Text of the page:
FoodCORE Year Nine Summary
January 1, 2019 to December 31, 2019
Foodborne Diseases Centers for Outbreak Response Enhancement (FoodCORE) centers address gaps in foodborne disease response through enhanced capacity in laboratory, epidemiology, and environmental health to improve timeliness and completeness of outbreak response activities. The FoodCORE centers during Year Nine (January 1, 2019 – December 31, 2019) were Colorado, Connecticut, Minnesota, New York City, Ohio, Oregon, South Carolina, Tennessee, Utah, and Wisconsin.
In Year Nine, the Epidemiology and Laboratory Capacity for Prevention and Control of Emerging Infectious Diseases (ELC) Program launched a new five-year cooperative agreement cycle to reduce illness and related deaths caused by a wide range of infectious diseases. The new cooperative agreement emphasized a stronger focus on public health programs while retaining the ability for recipients to work on discrete projects important to the health and wellness of their populations.
As part of the new five-year cycle, the Division of Foodborne, Waterborne, and Environmental Diseases restructured their section of the ELC cooperative agreement into three tiers covering the prevention and control of disease, disability, and death caused by enteric, waterborne, and environmentally transmitted infections. FoodCORE strategies and activities were included under Tier 2 for expanded surveillance, investigation, and response capacity.
FoodCORE success stories document the work that centers do to advance public health. FoodCORE staff work to detect and respond to outbreaks, train professionals and strengthen health systems, and create programs that increase the safety of people’s food, water and environment. In Year Nine, Minnesota, Utah, and Tennessee contributed to a success story on using foodborne illness complaint systems as an effective tool for surveillance.
To date, four FoodCORE model practices have been published that share the cumulative successes of FoodCORE centers so that others can learn from their experiences. An earlier model practice on laboratory timeliness and completeness is undergoing revision to ensure that it remains accurate as surveillance and outbreak response methods and technologies have advanced in recent years.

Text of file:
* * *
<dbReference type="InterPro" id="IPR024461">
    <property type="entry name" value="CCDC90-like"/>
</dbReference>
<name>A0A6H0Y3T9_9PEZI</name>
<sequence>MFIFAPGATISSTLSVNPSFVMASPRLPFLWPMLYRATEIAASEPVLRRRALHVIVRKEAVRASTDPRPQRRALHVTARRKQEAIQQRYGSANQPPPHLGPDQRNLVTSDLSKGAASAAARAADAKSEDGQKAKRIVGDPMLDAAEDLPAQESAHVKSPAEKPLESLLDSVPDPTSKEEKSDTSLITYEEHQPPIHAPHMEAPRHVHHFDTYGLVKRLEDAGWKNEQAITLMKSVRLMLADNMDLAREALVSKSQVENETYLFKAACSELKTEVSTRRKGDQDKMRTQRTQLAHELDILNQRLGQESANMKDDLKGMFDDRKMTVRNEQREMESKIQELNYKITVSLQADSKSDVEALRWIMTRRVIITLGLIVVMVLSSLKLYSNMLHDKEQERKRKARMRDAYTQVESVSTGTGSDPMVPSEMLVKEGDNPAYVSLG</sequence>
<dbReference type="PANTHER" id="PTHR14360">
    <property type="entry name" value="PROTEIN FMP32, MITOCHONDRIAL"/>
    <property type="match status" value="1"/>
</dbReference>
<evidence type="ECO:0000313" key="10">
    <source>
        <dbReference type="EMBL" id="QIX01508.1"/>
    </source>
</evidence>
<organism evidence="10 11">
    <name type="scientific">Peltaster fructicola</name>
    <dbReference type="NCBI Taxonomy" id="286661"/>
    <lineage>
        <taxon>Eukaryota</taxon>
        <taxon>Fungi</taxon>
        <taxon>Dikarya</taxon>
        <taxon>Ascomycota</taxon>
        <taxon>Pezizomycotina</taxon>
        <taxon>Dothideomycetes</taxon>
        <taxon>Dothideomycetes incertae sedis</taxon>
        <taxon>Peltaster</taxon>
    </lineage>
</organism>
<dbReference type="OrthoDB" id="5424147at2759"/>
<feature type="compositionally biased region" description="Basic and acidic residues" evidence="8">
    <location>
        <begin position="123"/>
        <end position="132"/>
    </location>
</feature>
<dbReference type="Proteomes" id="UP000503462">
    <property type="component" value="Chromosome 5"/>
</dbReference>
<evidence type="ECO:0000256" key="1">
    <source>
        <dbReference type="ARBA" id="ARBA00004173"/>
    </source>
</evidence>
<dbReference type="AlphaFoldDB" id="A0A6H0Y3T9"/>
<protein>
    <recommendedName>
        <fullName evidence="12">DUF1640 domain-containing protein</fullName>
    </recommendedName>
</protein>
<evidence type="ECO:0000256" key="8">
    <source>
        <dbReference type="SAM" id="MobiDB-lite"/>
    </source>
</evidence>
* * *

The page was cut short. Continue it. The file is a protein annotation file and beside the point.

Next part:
In 2019, whole genome sequencing became the standard subtyping method for Escherichia coli, Shigella, and Salmonella following Listeria in 2018. FoodCORE metrics captured this transition and the impact of WGS on timeliness and completeness of subtyping as well as on cluster and outbreak detection. To share these and other activities, FoodCORE staff at CDC and FoodCORE centers presented at several meetings and conferences, including the American Public Health Association Annual Meeting, the Council of State and Territorial Epidemiologists Annual Conference, and PulseNet/OutbreakNet regional meetings.
Centers report metrics twice a year to document changes resulting from targeted FoodCORE resources. Metrics for Salmonella, Shiga toxin-producing Escherichia coli (STEC), and Listeria (SSL) have been collected since late 2010. Metrics for norovirus, other etiologies, and unknown etiology (NOU) investigations have been collected since 2012. The metrics collected by FoodCORE centers are revised as needed to best meet program goals.
Graphs for Selected Metrics – Year Nine
Since Year 6, FoodCORE centers have increased the proportion of Salmonella, STEC, and Listeria primary isolates with WGS results.
To evaluate the timeliness and completeness of WGS, FoodCORE centers pilot-tested a set of expanded SSL metrics in Year 6. Centers reported on the expanded metrics in Year 6 and in following years.
Orange = Salmonella. Teal = STEC. Purple = Listeria.
In Year 9, centers conducted 64 SSL and 194 NOU* environmental health assessments as part of investigations where there was a link to a common location of exposures. Environmental health assessments provide information needed to recommend effective short and long-term interventions that stop ongoing foodborne outbreaks and prevent them in the future.
*Only foodborne and point-source investigations are reported for NOU metrics.
From Year 8 to Year 9, FoodCORE centers decreased the time† from receipt (or recovery) at WGS laboratory to sequence being shared with national database.
Brown = Year 8. Teal = Year 9. †Time in median days.
In Year 9, the time† to attempt and complete interviews for Salmonella, STEC, and Listeria was under 2 days and 4 days, respectively.
Orange = Salmonella. Teal = STEC. Purple = Listeria. †Time in median days.
The average proportion of Salmonella, STEC, and Listeria confirmed cases with an attempted interview with exposure history obtained was 84%, 90%, and 87%, respectively.
FoodCORE centers have demonstrated that targeted investments can improve the completeness and timeliness of outbreak response activities. They have strengthened their outbreak response programs to conduct faster, better, and more complete investigations, to ultimately help stop the spread of enteric diseases.
|FoodCORE Reporting Periods|
|Baseline (Y0) =
Oct 2010 – Mar 2011
|Year 1 (Y1) =
Oct 2010 – Sept 2011
|Year 2 (Y2) =
Oct 2011 – Dec 2012
|Year 3 (Y3) =
Jan 2013 – Dec 2013
|Year 4 (Y4) =
Jan 2014 – Dec 2014
|Year 5 (Y5) =
Jan 2015 – Dec 2015
|Year 6 (Y6) =
Jan 2016 – Dec 2016
|Year 7 (Y7) =
Jan 2017 – Dec 2017
|Year 8 (Y8) =
Jan 2018 – Dec 2018
|Year 9 (Y9) =
Jan 2019 – Dec 2019